Sunday, November 9, 2008

Ottawa Wine and Food Show '08

.

I paid a visit to the newly re-vamped Ottawa Wine and Food Show this weekend, and it was like a zoo in there! There were tons of people, and the line up to the wine and food booths were long. One of the additions to the show this year was an organized series of kitchen demos that featured both local and international chefs. That was really the main part of the show that I was looking forward to.

Duck confit seemed to be the it-thing on Saturday. I attended two kitchen demos and both featured duck confit. The first kitchen demo was with California's chef Constantinos "Taki" Laliotitis from Jackson Family Wines in Sonoma county. He taught us how to make a duck confit pasta topped with a fig sauce.

The second demo was with Ottawa's own Luxe Bistro executive chef, Duane Keats. A very genuine speaker, Duane gave great instructions on how to make braised short ribs, and duck confit.

The food from the demos were DELISH, and on top of that, I learned a few great tips on cooking.

The show itself was not bad. There were plenty of wine labels and local restaurants that were ready and eager to serve. However, be prepared to fight your way to the booths, whether it be food, wine, or cocktails. I was rubbing elbows with people I really didn't care to rub elbows with, and the traffic was very slow moving. If that is something that would bother you, a tip for next year would be to arrive early to avoid the evening crowd.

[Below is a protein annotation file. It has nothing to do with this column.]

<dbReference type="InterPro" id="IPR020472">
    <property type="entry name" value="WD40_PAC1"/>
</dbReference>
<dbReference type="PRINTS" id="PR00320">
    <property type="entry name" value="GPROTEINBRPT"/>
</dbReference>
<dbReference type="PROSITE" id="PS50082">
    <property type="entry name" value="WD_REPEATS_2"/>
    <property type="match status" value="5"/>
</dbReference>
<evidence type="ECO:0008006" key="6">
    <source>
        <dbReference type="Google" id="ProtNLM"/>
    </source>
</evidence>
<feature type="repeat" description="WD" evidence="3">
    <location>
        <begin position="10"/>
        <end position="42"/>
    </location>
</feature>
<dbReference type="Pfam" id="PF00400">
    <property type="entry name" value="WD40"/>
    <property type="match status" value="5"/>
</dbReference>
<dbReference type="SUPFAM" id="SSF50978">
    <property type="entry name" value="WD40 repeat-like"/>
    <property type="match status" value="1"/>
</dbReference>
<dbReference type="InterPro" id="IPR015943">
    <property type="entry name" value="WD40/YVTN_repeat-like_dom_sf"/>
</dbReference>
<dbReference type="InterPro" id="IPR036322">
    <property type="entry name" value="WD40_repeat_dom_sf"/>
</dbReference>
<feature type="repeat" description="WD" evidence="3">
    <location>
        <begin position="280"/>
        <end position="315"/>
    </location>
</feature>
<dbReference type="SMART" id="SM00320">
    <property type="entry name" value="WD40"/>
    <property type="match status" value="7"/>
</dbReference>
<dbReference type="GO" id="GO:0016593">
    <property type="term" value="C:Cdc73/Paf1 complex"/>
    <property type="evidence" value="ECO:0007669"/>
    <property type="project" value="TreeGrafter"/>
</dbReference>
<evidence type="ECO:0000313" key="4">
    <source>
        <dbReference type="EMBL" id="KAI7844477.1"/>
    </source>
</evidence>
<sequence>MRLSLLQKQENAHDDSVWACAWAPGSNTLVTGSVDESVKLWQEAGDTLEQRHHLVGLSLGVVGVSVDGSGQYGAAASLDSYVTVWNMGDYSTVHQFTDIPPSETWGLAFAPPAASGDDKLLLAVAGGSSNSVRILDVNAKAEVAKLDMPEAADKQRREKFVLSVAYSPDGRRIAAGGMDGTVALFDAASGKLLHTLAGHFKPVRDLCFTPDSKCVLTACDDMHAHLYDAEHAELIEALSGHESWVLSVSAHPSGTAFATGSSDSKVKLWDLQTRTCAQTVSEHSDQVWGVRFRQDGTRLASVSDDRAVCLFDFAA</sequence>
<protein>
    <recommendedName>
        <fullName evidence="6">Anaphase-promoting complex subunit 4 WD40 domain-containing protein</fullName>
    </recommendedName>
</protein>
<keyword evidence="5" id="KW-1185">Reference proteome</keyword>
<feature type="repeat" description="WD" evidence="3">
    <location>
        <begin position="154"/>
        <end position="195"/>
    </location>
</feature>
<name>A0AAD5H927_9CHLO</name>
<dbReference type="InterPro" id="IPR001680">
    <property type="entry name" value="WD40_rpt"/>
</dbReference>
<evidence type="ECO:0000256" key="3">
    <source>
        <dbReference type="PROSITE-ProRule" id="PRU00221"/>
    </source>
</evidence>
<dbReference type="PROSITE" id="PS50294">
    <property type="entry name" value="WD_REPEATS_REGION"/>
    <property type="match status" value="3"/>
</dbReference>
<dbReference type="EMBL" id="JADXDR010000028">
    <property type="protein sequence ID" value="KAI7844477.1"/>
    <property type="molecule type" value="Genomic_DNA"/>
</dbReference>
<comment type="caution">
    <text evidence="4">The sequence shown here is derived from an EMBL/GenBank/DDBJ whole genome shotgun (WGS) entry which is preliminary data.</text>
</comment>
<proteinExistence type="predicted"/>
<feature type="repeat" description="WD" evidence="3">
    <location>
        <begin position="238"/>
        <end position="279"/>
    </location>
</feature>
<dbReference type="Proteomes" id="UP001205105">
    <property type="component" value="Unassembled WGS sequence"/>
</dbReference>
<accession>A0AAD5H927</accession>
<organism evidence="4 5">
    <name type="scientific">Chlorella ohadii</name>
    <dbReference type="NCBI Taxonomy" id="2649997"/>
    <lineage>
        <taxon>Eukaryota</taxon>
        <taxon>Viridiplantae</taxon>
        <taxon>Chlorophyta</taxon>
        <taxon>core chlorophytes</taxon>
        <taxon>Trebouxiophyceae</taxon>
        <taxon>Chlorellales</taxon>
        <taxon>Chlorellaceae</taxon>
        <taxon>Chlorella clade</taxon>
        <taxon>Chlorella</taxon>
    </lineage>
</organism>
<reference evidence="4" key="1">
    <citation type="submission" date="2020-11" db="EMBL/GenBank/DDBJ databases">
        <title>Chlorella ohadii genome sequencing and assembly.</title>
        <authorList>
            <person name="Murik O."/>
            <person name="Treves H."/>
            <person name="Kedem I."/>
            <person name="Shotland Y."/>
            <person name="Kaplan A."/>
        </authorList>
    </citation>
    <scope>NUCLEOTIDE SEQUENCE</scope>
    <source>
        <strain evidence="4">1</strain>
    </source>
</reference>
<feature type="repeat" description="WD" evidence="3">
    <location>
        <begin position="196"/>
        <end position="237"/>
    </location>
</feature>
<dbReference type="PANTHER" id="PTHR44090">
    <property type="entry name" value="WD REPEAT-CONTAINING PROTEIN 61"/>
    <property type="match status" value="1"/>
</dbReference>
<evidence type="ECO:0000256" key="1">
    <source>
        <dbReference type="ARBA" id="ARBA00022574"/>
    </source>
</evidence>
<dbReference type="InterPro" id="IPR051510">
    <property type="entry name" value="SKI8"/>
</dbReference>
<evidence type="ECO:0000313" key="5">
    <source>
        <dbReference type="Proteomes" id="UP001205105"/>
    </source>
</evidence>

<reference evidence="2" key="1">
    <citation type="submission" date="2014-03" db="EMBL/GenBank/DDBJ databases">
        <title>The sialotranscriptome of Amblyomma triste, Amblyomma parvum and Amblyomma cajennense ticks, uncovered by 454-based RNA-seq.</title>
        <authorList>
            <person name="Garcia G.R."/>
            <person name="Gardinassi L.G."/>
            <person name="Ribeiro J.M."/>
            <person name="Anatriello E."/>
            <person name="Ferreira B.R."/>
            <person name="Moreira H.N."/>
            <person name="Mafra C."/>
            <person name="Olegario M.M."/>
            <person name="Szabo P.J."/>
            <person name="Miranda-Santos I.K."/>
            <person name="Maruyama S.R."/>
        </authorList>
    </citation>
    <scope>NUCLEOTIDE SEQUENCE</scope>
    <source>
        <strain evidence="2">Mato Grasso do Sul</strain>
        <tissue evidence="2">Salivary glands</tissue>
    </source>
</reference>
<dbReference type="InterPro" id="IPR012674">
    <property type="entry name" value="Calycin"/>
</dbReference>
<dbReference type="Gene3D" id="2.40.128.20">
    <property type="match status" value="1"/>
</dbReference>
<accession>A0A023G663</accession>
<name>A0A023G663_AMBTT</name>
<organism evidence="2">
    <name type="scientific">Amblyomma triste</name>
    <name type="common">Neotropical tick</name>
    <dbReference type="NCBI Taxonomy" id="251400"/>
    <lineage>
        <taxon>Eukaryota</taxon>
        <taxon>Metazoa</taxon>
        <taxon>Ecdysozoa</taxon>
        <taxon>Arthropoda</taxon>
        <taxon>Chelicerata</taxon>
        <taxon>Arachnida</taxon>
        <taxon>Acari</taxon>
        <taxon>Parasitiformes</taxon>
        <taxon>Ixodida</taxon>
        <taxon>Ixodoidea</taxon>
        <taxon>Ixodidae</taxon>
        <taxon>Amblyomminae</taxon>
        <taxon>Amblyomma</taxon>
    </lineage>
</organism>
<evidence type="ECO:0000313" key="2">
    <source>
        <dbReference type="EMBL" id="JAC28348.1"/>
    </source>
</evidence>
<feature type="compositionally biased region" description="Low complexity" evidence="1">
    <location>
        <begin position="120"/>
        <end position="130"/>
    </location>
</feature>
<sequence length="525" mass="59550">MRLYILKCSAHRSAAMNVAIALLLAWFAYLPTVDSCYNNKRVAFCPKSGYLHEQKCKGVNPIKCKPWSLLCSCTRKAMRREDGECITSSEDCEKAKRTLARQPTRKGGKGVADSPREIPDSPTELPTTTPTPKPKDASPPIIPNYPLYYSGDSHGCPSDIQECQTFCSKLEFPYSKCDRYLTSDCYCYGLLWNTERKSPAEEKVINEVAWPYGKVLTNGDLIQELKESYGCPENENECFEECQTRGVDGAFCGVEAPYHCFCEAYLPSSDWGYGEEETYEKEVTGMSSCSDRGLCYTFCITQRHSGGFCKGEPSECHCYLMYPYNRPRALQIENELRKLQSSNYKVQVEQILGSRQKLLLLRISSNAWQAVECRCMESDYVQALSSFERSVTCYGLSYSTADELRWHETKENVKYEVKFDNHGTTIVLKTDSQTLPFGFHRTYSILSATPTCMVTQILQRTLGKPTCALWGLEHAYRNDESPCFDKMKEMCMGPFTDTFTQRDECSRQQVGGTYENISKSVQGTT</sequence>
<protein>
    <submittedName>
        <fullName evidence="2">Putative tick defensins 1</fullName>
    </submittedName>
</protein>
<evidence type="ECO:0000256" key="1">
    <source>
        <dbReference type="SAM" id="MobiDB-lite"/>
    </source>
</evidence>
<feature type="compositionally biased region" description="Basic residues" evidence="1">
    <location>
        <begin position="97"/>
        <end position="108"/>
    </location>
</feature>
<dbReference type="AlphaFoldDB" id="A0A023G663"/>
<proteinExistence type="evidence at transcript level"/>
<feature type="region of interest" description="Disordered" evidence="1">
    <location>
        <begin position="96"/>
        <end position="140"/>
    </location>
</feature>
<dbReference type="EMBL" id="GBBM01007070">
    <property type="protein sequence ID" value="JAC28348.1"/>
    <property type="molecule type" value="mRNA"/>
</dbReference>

The kitchen demos were a great addition this year. It was a real treat for foodies like me. Here are some tips that I learned:

- Good wine and food pairing enhances the taste of both the food and the wine
- Duck fat compared to other fats is a lot clearer and doesn't burn very easily
- If stored correctly, duck fat can be re-used for up to 7 months
- For braised short ribs, make sure to sear the ribs well to produce a more tender and better tasting meat
- Great thing about braising is that you cannot overcook the meat
- A good test to see whether or not you are done braising: slip a large knife in and out of the meat. If there is no resistance, it is done.

0 comments